If you are in Georgia and have a significant trust fund, or looking at how to structure your assets, it is likely that Coca-Cola has been an important part of the story. Since 1981, Coca-Cola has been compounding at 15%, taking Coca-Cola trusts from “rich” to “dynastic” over the time frame (a trust with $1,000,000 in Coca-Cola in 1981 would have $118,000,000 today. You’d be collecting $11,000 in dividends per day. You could go out to dinner, spend $150, and end up $300 richer at the end of the hour because the compounding force unleashed by that kind of wealth creation would be so strong.
The raises the question: What exactly are the rules for trust administration involving concentrated blocks of stock? The most comprehensive survey on the topic was written by Eric A. Manterfield in an article titled “Shelter From the Gathering Storm: Protection for Trustees Facing Fiduciary Challenges” that was published through the American Bar Association.
If you are a beneficiary a trust, you must sign a consent form to permit concentrated ownership positions in a particular stock. The caveat is that it is only binding on the one that signs it. For instance, if a son and daughter own a trust that consists of nothing but Enron stock, and the son signs a consent form authorizing the concentrated position, he will not be able to successfully sue the trust administrator but the daughter will have that right. She will then have to convince the judiciary that the trust violated the “prudent man” rule that was codifed under the (you guessed it) Prudent Investor Act. If the trust had something like 80% of the assets in Enron without her consent, there is a high probability that her claim would be successful.
The trust administrator isn’t necessarily in the clear after getting the son’s consent form. There is also the matter of whether the state permits “virtual representation”, and this varies state by state. Virtual representation answers the question of whether consents are binding on the successors, such as the son of the son inheriting the trust. If it is a virtual representation state, then the original son’s consent is binding on the people who inherit the trust after he dies. If it is not a virtual representation state, then the son of the son would have just as much right as the daughter to sue in the event of a concentrated ownership position going bankrupt in the trust.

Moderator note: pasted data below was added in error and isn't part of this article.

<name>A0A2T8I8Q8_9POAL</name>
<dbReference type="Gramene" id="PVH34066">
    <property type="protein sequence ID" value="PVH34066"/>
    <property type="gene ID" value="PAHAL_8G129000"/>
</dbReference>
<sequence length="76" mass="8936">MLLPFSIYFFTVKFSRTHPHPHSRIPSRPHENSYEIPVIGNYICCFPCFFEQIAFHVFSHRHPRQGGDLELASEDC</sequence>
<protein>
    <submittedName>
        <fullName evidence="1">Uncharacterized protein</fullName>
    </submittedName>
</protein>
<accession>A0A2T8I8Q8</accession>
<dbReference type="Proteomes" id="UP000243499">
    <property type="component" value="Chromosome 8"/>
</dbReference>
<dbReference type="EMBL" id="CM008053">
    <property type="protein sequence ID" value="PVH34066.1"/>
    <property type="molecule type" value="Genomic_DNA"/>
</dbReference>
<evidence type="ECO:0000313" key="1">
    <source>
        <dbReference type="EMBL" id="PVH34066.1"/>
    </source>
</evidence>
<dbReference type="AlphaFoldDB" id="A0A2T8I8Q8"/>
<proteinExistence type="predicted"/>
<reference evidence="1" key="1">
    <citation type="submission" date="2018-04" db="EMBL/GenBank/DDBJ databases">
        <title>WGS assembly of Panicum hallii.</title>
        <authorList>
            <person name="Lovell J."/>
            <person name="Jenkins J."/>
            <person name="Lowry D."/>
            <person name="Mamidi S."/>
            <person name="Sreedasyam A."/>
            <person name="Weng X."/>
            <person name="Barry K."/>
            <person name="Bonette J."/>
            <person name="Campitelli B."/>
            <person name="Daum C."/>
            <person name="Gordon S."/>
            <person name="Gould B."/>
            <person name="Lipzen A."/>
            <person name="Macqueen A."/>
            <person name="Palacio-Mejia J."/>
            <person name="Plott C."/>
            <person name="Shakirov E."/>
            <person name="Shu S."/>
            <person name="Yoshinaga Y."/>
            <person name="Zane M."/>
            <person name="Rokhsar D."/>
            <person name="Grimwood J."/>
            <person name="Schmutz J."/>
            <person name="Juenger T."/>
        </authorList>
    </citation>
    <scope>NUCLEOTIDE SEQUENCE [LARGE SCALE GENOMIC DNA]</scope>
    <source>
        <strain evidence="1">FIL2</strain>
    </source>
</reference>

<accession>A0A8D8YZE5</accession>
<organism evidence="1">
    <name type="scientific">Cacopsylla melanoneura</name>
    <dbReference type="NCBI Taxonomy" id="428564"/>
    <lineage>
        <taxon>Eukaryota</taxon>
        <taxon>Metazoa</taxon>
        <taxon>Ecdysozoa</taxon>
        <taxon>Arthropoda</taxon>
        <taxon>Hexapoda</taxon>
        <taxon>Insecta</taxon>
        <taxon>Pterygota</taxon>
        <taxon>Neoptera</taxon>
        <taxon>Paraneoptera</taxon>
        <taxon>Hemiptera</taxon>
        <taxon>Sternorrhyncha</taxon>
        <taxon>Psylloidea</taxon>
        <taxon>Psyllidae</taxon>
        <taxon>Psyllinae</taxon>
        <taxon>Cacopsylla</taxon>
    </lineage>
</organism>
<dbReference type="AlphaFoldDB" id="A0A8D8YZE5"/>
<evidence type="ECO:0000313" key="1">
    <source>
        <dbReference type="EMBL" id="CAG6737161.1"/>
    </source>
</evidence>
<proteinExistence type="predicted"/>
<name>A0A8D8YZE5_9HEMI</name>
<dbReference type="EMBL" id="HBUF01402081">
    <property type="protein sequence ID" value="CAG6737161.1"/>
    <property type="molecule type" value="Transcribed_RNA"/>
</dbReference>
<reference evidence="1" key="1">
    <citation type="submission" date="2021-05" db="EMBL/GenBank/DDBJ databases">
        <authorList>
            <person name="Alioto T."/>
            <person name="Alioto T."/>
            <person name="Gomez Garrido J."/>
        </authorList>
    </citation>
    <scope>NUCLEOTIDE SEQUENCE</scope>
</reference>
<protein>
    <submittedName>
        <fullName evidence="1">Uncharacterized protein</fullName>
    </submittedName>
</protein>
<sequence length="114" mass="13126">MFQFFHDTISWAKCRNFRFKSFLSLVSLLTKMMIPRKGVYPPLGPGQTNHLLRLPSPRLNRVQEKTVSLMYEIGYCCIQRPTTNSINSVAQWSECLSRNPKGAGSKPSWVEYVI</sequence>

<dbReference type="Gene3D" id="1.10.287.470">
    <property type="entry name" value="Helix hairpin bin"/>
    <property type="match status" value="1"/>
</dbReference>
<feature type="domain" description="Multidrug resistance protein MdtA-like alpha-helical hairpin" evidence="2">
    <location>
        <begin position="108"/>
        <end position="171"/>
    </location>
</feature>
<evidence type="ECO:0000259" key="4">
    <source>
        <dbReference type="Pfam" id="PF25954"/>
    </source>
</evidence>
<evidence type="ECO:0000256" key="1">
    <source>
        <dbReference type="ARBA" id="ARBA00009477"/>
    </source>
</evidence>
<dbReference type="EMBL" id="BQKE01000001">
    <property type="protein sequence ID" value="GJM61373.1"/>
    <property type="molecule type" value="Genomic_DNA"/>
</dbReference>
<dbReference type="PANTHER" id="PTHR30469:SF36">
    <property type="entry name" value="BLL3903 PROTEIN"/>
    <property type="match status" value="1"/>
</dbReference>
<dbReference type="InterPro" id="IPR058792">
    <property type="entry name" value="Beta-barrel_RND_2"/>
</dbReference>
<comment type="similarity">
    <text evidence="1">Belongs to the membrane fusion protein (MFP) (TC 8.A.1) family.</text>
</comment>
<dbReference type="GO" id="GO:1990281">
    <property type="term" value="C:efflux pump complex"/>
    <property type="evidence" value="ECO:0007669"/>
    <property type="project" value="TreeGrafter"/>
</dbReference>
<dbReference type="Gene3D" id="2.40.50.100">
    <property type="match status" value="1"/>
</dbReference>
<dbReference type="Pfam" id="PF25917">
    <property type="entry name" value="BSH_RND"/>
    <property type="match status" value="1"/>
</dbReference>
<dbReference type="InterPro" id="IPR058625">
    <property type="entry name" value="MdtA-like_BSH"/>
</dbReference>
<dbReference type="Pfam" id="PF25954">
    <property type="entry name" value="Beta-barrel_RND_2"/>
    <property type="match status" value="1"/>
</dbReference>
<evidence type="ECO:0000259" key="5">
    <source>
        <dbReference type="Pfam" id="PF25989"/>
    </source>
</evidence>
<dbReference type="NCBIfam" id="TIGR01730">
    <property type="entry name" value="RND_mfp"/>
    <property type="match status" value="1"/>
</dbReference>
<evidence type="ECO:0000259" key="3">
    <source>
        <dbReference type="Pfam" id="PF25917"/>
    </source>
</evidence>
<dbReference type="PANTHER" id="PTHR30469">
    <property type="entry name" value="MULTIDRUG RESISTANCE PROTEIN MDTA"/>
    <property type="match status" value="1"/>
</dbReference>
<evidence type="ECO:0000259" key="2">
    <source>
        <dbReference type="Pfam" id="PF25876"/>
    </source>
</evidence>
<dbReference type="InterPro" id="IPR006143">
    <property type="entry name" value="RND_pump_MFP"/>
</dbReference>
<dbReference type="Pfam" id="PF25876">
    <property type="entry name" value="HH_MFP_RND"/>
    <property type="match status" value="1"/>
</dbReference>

If a man is trying to create a trust that consists of 20% U.S. Treasury Bonds and the rest in 10,000 shares of Coca-Cola stock, he must do two things in the authorizing document: (1) He must mandate the retention by name (e.g. specifically stating “Thou shalt not sell the Coca-Cola stock”), and (2) he must relieve the trustee of liability for its retention (e.g. “If Coca-Cola goes bankrupt, the trust company shall not be liable.”) The gray area that keeps lawyers employed is when a trust only states one of these two things, and/or uses ambiguous language to do so.
None of this is a recommendation to fill a trust with nothing but Coca-Cola. If I were setting up a million-dollar trust, I’d divide things among thirty or so firms: Not just Coca-Cola, but also Hershey, Nestle, Pepsi, Berkshire Hathaway, Exxon, Chevron, Colgate-Palmolive, Johnson & Johnson, Procter & Gamble, Heinz-Kraft, and you know the drill. Instead of abandoning the one firm with the truly superior business characteristics, I’d find the two or three dozen that share those characteristics and act accordingly.
But it is also important to understand that it is your money, and you get to direct it as you see fit. There is a strong presumption in the trust world against concentrated ownership positions, and I think this is overall good public policy. But there are exceptions to every general good idea, and people with concentrated ownership positions in Coca-Cola stock have been able to create superior outcomes based on the decision. If that is something you are interested in doing, then you need to be aware of the specific actions you must engage in to overcome the strong diversification presumption that exists in the trust industry.